In March 2000 it was decided by the Government to build the Metrolink extensions as a single project rather than line by line. This led to an ambitious expansion programme, which would see trams running to Oldham, Rochdale, Ashton-under-Lyne, Wythenshawe and Manchester Airport. Phase 3 was split into two sections: Phase 3A involved taking over the main line railway to Oldham and Rochdale station, as well as extensions to Droylsden and to Chorlton-Cum-Hardy. Phase 3B involve extensions to Manchester Airport and Didsbury (from Chorlton), Ashton-under-Lyne (from Droylsden) and Rochdale town centre (from Rochdale railway station), as well as building a new on-street alignment through Oldham town centre bypassing a section of the current railway line. The construction of the Chorlton to Manchester Airport, and Second City Crossing (2CC) are still underway. Further extensions are also planned, from Didsbury to Stockport, and to The Lowry and to the Trafford Centre in Trafford Park (from the Eccles line). According to Greater Manchester Local Transport Plan 3 Capital Programme, these Metrolink extensions to Trafford Park and Centre, at an estimated cost of GBP 350 M, is projected to be completed by 2019.

The project was first identified in the 1960s but due to issues concerning route and method of delivery it was not taken forward until the 1990s. The tender call was made in 1988 and the contract was approved and signed in 1990. Two years later, in 1992, the project started operations. The overall budget exceeds GBP 1,000 M and is a combination of publically funded sections and concessions. More specifically:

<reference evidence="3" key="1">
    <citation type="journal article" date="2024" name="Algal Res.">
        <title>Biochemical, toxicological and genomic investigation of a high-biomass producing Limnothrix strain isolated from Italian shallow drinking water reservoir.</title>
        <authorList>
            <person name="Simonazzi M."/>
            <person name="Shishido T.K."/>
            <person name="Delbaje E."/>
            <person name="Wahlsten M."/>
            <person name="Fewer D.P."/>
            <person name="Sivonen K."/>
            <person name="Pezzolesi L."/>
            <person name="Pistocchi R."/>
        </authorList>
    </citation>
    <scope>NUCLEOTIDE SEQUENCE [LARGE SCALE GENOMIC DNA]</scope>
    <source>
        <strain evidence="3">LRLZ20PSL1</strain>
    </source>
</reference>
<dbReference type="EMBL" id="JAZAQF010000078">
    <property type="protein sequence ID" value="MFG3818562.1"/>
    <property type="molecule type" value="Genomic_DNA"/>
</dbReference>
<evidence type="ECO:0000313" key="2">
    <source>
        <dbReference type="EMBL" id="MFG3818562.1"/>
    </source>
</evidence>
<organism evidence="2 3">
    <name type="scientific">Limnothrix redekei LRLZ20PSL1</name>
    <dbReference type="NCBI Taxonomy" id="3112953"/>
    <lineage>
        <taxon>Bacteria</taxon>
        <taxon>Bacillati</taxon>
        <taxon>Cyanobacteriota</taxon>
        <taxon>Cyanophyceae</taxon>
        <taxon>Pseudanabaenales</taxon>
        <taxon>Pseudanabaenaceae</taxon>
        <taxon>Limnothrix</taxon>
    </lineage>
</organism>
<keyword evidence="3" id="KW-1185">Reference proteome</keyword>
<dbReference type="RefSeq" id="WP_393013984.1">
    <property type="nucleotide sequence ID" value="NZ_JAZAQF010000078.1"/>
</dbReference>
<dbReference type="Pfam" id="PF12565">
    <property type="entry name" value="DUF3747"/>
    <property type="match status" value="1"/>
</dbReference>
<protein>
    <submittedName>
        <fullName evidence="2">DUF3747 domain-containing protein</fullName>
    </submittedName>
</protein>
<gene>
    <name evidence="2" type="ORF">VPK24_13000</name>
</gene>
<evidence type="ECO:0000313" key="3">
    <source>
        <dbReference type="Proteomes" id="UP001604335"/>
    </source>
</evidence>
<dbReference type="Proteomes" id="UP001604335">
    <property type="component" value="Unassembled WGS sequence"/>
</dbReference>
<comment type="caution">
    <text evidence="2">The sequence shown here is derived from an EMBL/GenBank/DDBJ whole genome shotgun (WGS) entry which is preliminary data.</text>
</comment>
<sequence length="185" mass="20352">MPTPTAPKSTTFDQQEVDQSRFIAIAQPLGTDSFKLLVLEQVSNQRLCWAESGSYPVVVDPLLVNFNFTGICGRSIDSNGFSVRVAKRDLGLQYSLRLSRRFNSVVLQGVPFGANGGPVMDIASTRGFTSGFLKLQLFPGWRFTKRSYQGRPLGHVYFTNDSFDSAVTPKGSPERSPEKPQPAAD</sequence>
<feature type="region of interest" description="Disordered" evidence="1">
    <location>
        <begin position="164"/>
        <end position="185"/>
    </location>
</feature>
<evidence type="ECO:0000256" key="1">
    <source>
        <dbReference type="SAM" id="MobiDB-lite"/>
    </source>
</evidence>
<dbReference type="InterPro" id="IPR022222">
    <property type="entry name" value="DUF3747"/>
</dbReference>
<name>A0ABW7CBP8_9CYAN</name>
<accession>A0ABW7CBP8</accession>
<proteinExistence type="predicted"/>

PHASE 1 (Approx. budget: GBP 145 M). Phase 1 included the original link between Victoria and Piccadilly stations in addition to stops previously served by Manchester’s aging electric railway system. Phase 1 was a publically funded project with private contracts for design, construction, operation, and maintenance.

PHASE 2 (Approx. budget: GBP 160 M). Phase 2 further expanded the Metrolink system and was a full concession aimed at leveraging private sector resources to fund system expansion.

PHASE 3: Phase 3 (also known as “the big bang”) was originally proposed as one large system expansion, but was later scaled down into two smaller phases (“A” and “B”) of price escalations and limited public funding capacity.

Initially proposed in March 2000, its total cost estimate was GBP 429 M (GBP 289 M Government’s contribution and GBP 200 M private sector contribution). In December 2002, there was a new estimate of GBP 820 M (with the Government contributing GBP 520 M and the private sector GBP 300 M).